Wigmore Hall Presents Pianist Jenny Q Chai

  • News
  • June 18, 2018
Just as painters and visual artists employ the vast range of colors in the chromatic spectrum, composers and performers use the endless sonic spectrum to create and evoke musical worlds. As a pianist and an amateur painter, I have discovered a personal form of synesthesia – a melding of senses – in regards to how I experience music. This quasi-impressionistic and expressionistic program presents repertoire which truly lives at the intersection of color and sound, exploring this meeting of the senses. While practicing and preparing each piece of music, I seek to translate my mental imagery into the real world, both through my musical performance and on the canvas.

In order to fully realize this program, I completed a six-month residency at Cité des Arts in Paris, where I worked simultaneously on the musical performance and the paintings of the scores.
Fittingly, the repertoire of this program pays homage to the most important French composers of the Impressionistic era (the period of musical innovation that is perhaps most strongly tied to a corresponding visual artistic movement). The set of Debussy works explore his use of colors and how it evolved from his last two preludes to his etudes, which were composed towards the end of his life.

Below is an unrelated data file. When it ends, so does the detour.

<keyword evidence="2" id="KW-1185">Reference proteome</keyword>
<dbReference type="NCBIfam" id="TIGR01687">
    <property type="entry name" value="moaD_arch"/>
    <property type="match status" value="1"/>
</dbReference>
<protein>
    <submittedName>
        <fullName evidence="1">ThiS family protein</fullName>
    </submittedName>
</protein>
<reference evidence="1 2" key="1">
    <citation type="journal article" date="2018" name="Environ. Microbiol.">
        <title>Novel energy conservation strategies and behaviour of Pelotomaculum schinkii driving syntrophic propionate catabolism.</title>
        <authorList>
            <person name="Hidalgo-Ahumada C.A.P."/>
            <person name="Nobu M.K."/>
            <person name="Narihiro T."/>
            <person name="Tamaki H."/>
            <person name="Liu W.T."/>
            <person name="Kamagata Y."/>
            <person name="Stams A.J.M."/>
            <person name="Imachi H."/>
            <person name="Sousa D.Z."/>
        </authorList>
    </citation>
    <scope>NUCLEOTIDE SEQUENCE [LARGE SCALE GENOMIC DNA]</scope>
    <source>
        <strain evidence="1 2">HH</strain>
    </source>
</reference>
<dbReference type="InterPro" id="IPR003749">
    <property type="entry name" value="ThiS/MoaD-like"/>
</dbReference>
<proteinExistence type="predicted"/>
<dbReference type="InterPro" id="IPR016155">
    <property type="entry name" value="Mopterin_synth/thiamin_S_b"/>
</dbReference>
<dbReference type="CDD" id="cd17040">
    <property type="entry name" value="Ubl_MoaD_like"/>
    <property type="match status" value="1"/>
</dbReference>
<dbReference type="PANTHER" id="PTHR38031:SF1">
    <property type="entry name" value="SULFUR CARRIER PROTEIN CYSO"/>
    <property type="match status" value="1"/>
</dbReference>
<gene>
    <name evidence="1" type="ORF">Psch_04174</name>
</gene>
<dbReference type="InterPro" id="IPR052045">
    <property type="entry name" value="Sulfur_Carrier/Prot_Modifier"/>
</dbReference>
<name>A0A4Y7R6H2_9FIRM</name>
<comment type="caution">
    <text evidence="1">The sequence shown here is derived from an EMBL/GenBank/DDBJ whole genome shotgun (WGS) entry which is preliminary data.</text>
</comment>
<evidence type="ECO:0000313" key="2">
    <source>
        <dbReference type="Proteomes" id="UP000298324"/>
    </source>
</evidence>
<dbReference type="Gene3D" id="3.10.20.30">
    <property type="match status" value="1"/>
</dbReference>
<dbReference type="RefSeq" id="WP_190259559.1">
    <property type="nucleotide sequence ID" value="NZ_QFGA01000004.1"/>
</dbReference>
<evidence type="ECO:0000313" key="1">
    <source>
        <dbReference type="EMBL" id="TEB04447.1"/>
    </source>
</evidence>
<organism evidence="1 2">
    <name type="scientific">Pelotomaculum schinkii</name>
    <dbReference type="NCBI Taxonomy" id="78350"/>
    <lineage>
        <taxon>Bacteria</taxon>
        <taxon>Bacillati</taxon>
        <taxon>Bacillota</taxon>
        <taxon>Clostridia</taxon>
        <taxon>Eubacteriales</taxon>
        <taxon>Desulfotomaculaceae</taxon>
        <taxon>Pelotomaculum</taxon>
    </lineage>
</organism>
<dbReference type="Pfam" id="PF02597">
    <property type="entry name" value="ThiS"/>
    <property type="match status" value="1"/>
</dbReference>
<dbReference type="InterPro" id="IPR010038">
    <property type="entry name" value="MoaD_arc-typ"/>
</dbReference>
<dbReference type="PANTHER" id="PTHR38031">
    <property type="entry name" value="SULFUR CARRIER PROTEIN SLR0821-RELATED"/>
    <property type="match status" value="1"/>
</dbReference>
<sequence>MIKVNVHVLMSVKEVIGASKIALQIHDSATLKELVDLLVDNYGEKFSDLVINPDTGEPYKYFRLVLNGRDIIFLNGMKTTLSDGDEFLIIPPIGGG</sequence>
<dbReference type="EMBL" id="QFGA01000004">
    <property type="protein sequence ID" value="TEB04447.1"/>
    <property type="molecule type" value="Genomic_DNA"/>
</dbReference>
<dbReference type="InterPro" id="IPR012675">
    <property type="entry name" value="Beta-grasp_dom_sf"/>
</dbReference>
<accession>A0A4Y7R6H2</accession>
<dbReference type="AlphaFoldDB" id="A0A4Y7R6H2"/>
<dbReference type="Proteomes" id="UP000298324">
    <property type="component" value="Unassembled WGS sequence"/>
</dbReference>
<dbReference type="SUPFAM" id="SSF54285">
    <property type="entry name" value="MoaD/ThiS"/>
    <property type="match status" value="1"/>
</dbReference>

Frédéric Durieux’s Pour tous ceux qui tombent-Hommage à Ravel(For all those who fall – Homage to Ravel) relates to the melancholy often found in Ravel’s music, as so beautifully represented by Ravel’sOiseux tristes(Sad Birds) immediately afterwards. The massive piece Cantéyodjayâ by Messiaen, based on Indonesian rhythm, is placed at the golden section of the program. It demonstrates the allover synesthetic composer’s use of palette in his very own way, strong and expressionistic.
The program ends with two audio-visual works by Polish composer Jarosław Kapuscinski. With new Artificial Intelligence technologies using the computer as an audiovisual canvas, it is possible to develop new music and musicians to perform with
this technology. The composition process involves integrating visual ideas from the start and using music and imagery on a structural, emotive, and semantic levels. With Antescofo score following technology, the computer can be turned into an intelligent and attentive co-performer. As the pianist plays, the computer listens and anticipates her actions. It can then play its own visual and audio parts as a live electronics and visual artist would.